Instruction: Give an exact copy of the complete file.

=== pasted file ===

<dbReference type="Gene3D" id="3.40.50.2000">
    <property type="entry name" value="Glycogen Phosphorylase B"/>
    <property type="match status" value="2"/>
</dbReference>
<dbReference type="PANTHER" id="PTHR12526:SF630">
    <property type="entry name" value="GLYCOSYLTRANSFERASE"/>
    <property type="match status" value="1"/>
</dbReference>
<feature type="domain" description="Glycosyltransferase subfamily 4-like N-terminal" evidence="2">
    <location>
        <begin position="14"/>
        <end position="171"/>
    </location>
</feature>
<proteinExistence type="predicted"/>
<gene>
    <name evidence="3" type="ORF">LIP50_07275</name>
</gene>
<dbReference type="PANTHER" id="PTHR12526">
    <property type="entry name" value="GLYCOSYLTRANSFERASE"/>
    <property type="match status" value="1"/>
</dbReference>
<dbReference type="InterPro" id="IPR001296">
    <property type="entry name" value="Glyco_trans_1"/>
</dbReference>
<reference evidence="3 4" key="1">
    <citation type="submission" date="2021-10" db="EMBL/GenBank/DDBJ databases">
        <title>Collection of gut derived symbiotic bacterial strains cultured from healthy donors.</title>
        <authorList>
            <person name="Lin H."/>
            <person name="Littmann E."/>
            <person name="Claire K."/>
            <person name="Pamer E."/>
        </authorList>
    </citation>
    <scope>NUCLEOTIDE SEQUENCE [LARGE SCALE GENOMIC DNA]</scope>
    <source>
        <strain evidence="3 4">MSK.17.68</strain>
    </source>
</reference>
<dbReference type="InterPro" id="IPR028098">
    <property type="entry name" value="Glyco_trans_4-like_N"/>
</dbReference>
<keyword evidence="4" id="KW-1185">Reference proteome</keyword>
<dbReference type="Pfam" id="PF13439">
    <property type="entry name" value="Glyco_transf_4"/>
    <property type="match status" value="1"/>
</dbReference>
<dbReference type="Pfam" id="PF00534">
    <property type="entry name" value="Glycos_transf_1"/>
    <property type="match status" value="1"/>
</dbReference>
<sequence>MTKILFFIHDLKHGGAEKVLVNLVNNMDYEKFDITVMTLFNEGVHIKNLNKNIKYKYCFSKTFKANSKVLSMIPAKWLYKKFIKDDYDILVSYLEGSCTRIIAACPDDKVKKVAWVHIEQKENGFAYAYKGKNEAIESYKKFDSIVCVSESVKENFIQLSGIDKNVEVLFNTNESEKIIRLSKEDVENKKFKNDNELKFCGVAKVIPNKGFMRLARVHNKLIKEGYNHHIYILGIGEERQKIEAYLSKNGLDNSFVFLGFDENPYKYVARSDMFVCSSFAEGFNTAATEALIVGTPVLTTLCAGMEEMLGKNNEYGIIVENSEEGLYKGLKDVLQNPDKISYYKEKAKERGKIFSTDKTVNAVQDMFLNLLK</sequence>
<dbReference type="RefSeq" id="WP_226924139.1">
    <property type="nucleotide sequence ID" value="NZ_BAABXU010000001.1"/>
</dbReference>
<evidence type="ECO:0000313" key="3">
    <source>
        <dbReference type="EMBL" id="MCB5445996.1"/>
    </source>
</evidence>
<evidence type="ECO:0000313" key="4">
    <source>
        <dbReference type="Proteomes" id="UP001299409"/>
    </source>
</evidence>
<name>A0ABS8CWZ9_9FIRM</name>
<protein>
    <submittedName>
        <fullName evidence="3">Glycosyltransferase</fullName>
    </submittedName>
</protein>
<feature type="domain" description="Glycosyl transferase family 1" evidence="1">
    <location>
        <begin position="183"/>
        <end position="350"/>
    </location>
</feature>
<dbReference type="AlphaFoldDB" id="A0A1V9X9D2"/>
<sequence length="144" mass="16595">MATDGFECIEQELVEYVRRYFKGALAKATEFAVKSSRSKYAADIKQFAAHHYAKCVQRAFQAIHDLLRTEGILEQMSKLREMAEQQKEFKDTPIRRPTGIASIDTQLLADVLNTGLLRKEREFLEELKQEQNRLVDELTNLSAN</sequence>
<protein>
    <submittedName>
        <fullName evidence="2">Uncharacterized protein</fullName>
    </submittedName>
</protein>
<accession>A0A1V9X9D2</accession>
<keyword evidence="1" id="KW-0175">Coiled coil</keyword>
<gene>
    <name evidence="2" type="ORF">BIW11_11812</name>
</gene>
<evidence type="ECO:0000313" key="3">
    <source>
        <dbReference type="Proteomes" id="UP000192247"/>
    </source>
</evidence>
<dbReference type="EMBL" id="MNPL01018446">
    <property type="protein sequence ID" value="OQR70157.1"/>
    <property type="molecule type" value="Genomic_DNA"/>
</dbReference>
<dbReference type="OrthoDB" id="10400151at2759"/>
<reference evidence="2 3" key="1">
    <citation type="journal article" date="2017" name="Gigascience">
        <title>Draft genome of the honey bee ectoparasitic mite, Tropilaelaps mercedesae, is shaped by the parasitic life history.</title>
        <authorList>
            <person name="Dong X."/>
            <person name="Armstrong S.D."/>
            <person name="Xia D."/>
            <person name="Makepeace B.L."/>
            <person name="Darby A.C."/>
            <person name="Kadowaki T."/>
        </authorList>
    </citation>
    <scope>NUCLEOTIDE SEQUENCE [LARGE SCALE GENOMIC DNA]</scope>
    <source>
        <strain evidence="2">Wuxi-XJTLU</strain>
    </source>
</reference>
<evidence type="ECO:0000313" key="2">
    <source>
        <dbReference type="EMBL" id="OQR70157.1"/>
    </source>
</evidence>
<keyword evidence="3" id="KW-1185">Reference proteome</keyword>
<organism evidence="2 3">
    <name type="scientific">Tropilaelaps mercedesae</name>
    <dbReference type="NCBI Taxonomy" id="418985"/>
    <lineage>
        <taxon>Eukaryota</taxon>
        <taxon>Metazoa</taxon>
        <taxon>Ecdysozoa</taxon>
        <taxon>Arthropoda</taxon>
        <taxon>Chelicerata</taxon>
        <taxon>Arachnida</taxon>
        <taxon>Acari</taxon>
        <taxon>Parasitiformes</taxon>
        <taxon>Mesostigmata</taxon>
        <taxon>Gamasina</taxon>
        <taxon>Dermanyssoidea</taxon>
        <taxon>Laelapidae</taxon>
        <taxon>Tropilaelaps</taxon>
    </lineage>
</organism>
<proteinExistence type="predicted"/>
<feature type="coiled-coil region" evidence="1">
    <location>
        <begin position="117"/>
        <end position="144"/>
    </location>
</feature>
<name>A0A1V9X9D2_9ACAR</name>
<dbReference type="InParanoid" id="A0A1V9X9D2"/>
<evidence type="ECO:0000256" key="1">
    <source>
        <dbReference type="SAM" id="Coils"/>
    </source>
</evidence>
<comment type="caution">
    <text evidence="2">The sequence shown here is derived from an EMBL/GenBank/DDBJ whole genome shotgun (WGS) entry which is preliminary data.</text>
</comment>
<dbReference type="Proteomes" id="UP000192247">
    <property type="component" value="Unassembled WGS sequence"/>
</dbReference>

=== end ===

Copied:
<dbReference type="Gene3D" id="3.40.50.2000">
    <property type="entry name" value="Glycogen Phosphorylase B"/>
    <property type="match status" value="2"/>
</dbReference>
<dbReference type="PANTHER" id="PTHR12526:SF630">
    <property type="entry name" value="GLYCOSYLTRANSFERASE"/>
    <property type="match status" value="1"/>
</dbReference>
<feature type="domain" description="Glycosyltransferase subfamily 4-like N-terminal" evidence="2">
    <location>
        <begin position="14"/>
        <end position="171"/>
    </location>
</feature>
<proteinExistence type="predicted"/>
<gene>
    <name evidence="3" type="ORF">LIP50_07275</name>
</gene>
<dbReference type="PANTHER" id="PTHR12526">
    <property type="entry name" value="GLYCOSYLTRANSFERASE"/>
    <property type="match status" value="1"/>
</dbReference>
<dbReference type="InterPro" id="IPR001296">
    <property type="entry name" value="Glyco_trans_1"/>
</dbReference>
<reference evidence="3 4" key="1">
    <citation type="submission" date="2021-10" db="EMBL/GenBank/DDBJ databases">
        <title>Collection of gut derived symbiotic bacterial strains cultured from healthy donors.</title>
        <authorList>
            <person name="Lin H."/>
            <person name="Littmann E."/>
            <person name="Claire K."/>
            <person name="Pamer E."/>
        </authorList>
    </citation>
    <scope>NUCLEOTIDE SEQUENCE [LARGE SCALE GENOMIC DNA]</scope>
    <source>
        <strain evidence="3 4">MSK.17.68</strain>
    </source>
</reference>
<dbReference type="InterPro" id="IPR028098">
    <property type="entry name" value="Glyco_trans_4-like_N"/>
</dbReference>
<keyword evidence="4" id="KW-1185">Reference proteome</keyword>
<dbReference type="Pfam" id="PF13439">
    <property type="entry name" value="Glyco_transf_4"/>
    <property type="match status" value="1"/>
</dbReference>
<dbReference type="Pfam" id="PF00534">
    <property type="entry name" value="Glycos_transf_1"/>
    <property type="match status" value="1"/>
</dbReference>
<sequence>MTKILFFIHDLKHGGAEKVLVNLVNNMDYEKFDITVMTLFNEGVHIKNLNKNIKYKYCFSKTFKANSKVLSMIPAKWLYKKFIKDDYDILVSYLEGSCTRIIAACPDDKVKKVAWVHIEQKENGFAYAYKGKNEAIESYKKFDSIVCVSESVKENFIQLSGIDKNVEVLFNTNESEKIIRLSKEDVENKKFKNDNELKFCGVAKVIPNKGFMRLARVHNKLIKEGYNHHIYILGIGEERQKIEAYLSKNGLDNSFVFLGFDENPYKYVARSDMFVCSSFAEGFNTAATEALIVGTPVLTTLCAGMEEMLGKNNEYGIIVENSEEGLYKGLKDVLQNPDKISYYKEKAKERGKIFSTDKTVNAVQDMFLNLLK</sequence>
<dbReference type="RefSeq" id="WP_226924139.1">
    <property type="nucleotide sequence ID" value="NZ_BAABXU010000001.1"/>
</dbReference>
<evidence type="ECO:0000313" key="3">
    <source>
        <dbReference type="EMBL" id="MCB5445996.1"/>
    </source>
</evidence>
<evidence type="ECO:0000313" key="4">
    <source>
        <dbReference type="Proteomes" id="UP001299409"/>
    </source>
</evidence>
<name>A0ABS8CWZ9_9FIRM</name>
<protein>
    <submittedName>
        <fullName evidence="3">Glycosyltransferase</fullName>
    </submittedName>
</protein>
<feature type="domain" description="Glycosyl transferase family 1" evidence="1">
    <location>
        <begin position="183"/>
        <end position="350"/>
    </location>
</feature>
<dbReference type="AlphaFoldDB" id="A0A1V9X9D2"/>
<sequence length="144" mass="16595">MATDGFECIEQELVEYVRRYFKGALAKATEFAVKSSRSKYAADIKQFAAHHYAKCVQRAFQAIHDLLRTEGILEQMSKLREMAEQQKEFKDTPIRRPTGIASIDTQLLADVLNTGLLRKEREFLEELKQEQNRLVDELTNLSAN</sequence>
<protein>
    <submittedName>
        <fullName evidence="2">Uncharacterized protein</fullName>
    </submittedName>
</protein>
<accession>A0A1V9X9D2</accession>
<keyword evidence="1" id="KW-0175">Coiled coil</keyword>
<gene>
    <name evidence="2" type="ORF">BIW11_11812</name>
</gene>
<evidence type="ECO:0000313" key="3">
    <source>
        <dbReference type="Proteomes" id="UP000192247"/>
    </source>
</evidence>
<dbReference type="EMBL" id="MNPL01018446">
    <property type="protein sequence ID" value="OQR70157.1"/>
    <property type="molecule type" value="Genomic_DNA"/>
</dbReference>
<dbReference type="OrthoDB" id="10400151at2759"/>
<reference evidence="2 3" key="1">
    <citation type="journal article" date="2017" name="Gigascience">
        <title>Draft genome of the honey bee ectoparasitic mite, Tropilaelaps mercedesae, is shaped by the parasitic life history.</title>
        <authorList>
            <person name="Dong X."/>
            <person name="Armstrong S.D."/>
            <person name="Xia D."/>
            <person name="Makepeace B.L."/>
            <person name="Darby A.C."/>
            <person name="Kadowaki T."/>
        </authorList>
    </citation>
    <scope>NUCLEOTIDE SEQUENCE [LARGE SCALE GENOMIC DNA]</scope>
    <source>
        <strain evidence="2">Wuxi-XJTLU</strain>
    </source>
</reference>
<evidence type="ECO:0000313" key="2">
    <source>
        <dbReference type="EMBL" id="OQR70157.1"/>
    </source>
</evidence>
<keyword evidence="3" id="KW-1185">Reference proteome</keyword>
<organism evidence="2 3">
    <name type="scientific">Tropilaelaps mercedesae</name>
    <dbReference type="NCBI Taxonomy" id="418985"/>
    <lineage>
        <taxon>Eukaryota</taxon>
        <taxon>Metazoa</taxon>
        <taxon>Ecdysozoa</taxon>
        <taxon>Arthropoda</taxon>
        <taxon>Chelicerata</taxon>
        <taxon>Arachnida</taxon>
        <taxon>Acari</taxon>
        <taxon>Parasitiformes</taxon>
        <taxon>Mesostigmata</taxon>
        <taxon>Gamasina</taxon>
        <taxon>Dermanyssoidea</taxon>
        <taxon>Laelapidae</taxon>
        <taxon>Tropilaelaps</taxon>
    </lineage>
</organism>
<proteinExistence type="predicted"/>
<feature type="coiled-coil region" evidence="1">
    <location>
        <begin position="117"/>
        <end position="144"/>
    </location>
</feature>
<name>A0A1V9X9D2_9ACAR</name>
<dbReference type="InParanoid" id="A0A1V9X9D2"/>
<evidence type="ECO:0000256" key="1">
    <source>
        <dbReference type="SAM" id="Coils"/>
    </source>
</evidence>
<comment type="caution">
    <text evidence="2">The sequence shown here is derived from an EMBL/GenBank/DDBJ whole genome shotgun (WGS) entry which is preliminary data.</text>
</comment>
<dbReference type="Proteomes" id="UP000192247">
    <property type="component" value="Unassembled WGS sequence"/>
</dbReference>